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Phonetic Punctuation: How Do You Hear Punctuation Marks in Your Writing?

I once wrote a post suggesting that writers should think of their writing as music, but what happens when someone takes this seriously? What would happen if we actually sounded out punctuation marks when we spoke, for instance? Well . . . we would then be using what Victor Borge aptly calls phonetic punctuation. Though he approaches the idea with humor, it’s worth noting that, in addition to being a comedian, Mr. Borge was also a conductor and a pianist. It’s probably fair to say that he understood punctuation in ways many writers do not.

Punctuation is a tricky thing. All those marks decorating the page, silent and unavoidable in our writing. Yet, those marks — which have no actual phonetic transcription, no sound (minus Victor Borge’s interpretation) — are the rhythmic backbones of words. How is that?

When you use punctuation in your stories, you are transcribing beats — pauses — that enhance and maintain the rhythm of your prose. But if you think of it from the standpoint of sound, as he does in the video, perhaps it may change your perspective. If you think of letters and words as the carriers of sound and meaning, then punctuation marks are the bridges, the ropes stringing them together.

Punctuation is a tool, and though it’s relatively easy to use within the given rules of a language, it’s still one of the most difficult tools in the writer’s arsenal to master. You have to learn to hear it the same way you hear letters and words: every pause, every stop, every small inhalation. That’s what gives your writing a pulse.

Alas, since I’ve got 10,000 more words to write for my thesis by the middle of December, all writing effort is going to it at the moment, which is the primary reason why there will be no editing post this week. However, so as not to leave you all empty-handed, I’ll share this amusing, yet linguistically thought-provoking video of phonetic punctuation. Enjoy!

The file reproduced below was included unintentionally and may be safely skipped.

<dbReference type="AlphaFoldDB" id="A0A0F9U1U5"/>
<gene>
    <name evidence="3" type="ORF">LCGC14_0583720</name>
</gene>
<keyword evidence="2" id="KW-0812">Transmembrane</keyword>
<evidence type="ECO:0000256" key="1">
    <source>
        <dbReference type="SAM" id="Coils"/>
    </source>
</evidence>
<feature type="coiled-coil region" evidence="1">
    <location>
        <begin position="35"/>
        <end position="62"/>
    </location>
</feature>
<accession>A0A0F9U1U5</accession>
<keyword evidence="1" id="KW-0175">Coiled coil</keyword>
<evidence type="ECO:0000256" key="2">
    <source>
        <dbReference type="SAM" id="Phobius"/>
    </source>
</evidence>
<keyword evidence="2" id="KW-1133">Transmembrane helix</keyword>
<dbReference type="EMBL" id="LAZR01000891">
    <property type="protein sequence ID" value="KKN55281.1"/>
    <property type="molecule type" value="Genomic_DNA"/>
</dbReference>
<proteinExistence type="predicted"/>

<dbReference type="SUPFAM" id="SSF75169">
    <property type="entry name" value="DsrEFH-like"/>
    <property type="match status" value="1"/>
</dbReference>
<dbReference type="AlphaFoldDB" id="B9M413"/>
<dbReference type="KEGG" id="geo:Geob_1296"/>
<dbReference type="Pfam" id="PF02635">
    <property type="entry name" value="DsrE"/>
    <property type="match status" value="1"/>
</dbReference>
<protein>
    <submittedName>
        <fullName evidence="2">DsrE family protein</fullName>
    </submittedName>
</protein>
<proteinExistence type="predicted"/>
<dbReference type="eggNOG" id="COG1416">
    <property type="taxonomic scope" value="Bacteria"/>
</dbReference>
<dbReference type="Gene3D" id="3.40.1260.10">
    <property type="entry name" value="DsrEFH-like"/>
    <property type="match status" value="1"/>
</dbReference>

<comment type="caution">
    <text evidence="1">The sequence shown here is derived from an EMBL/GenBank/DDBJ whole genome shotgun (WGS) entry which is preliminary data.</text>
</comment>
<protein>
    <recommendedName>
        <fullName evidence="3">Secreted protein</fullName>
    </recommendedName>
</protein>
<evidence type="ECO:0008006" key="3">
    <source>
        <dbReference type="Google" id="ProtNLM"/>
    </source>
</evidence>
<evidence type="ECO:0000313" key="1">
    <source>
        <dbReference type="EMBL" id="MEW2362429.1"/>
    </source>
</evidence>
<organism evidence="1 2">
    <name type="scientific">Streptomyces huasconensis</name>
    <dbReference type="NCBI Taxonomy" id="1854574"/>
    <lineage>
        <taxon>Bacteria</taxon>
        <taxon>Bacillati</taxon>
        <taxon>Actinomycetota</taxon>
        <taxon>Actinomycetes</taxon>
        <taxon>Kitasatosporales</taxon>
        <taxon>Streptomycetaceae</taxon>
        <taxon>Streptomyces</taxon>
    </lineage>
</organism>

How do you hear punctuation marks in your writing?

23 thoughts on “Phonetic Punctuation: How Do You Hear Punctuation Marks in Your Writing?

  1. Great post, and thanks for adding more depth to my view of punctuation; I never thought of it as transcribing beats – pauses – that enhance and maintain the rhythm of prose. Thanks for adding the Victor Borge video too (although I think that would have been better to watch if there wasn’t subtitles).

    Could you tell me what your thesis is on?

    • I’m always happy to talk punctuation, so I’m glad you enjoyed the video. I agree, the subtitles were somewhat distracting, but oh well . . . people still got the point, I hope. πŸ™‚

      Sure! Not many people ask that question. πŸ™‚ For my thesis, I’m doing a stylistic analysis (how and why linguistic features are selected in a text) of three poems by the Estonian poet Betti Alver. I’m focusing on how she uses repetition on all linguistic levels to enhance meaning.

      • I’m always happy to read about it; although (do you think it’s okay to precede some connecting words with a semi-colon as I’ve just done? R. L. Trask says that you must with some) I’m starting to develop an interest in written words and why those little symbols have such an impact on people. I’m going to build a reading list on it, soon hopefully.

        That’s only a few poems but it does sound like you’re going to be in-depth when it comes to writing about her use of repetition. Good look with it.

        • I’d have to look up the semi-colon rules. I wouldn’t say it’s incorrect, but it would probably be more correct if the connecting word wasn’t there, as then you’d be connecting two independent clauses. Good question.

          And thank you. Yes, three poems isn’t much compared to her entire body of work, but there’s a lot to research! πŸ™‚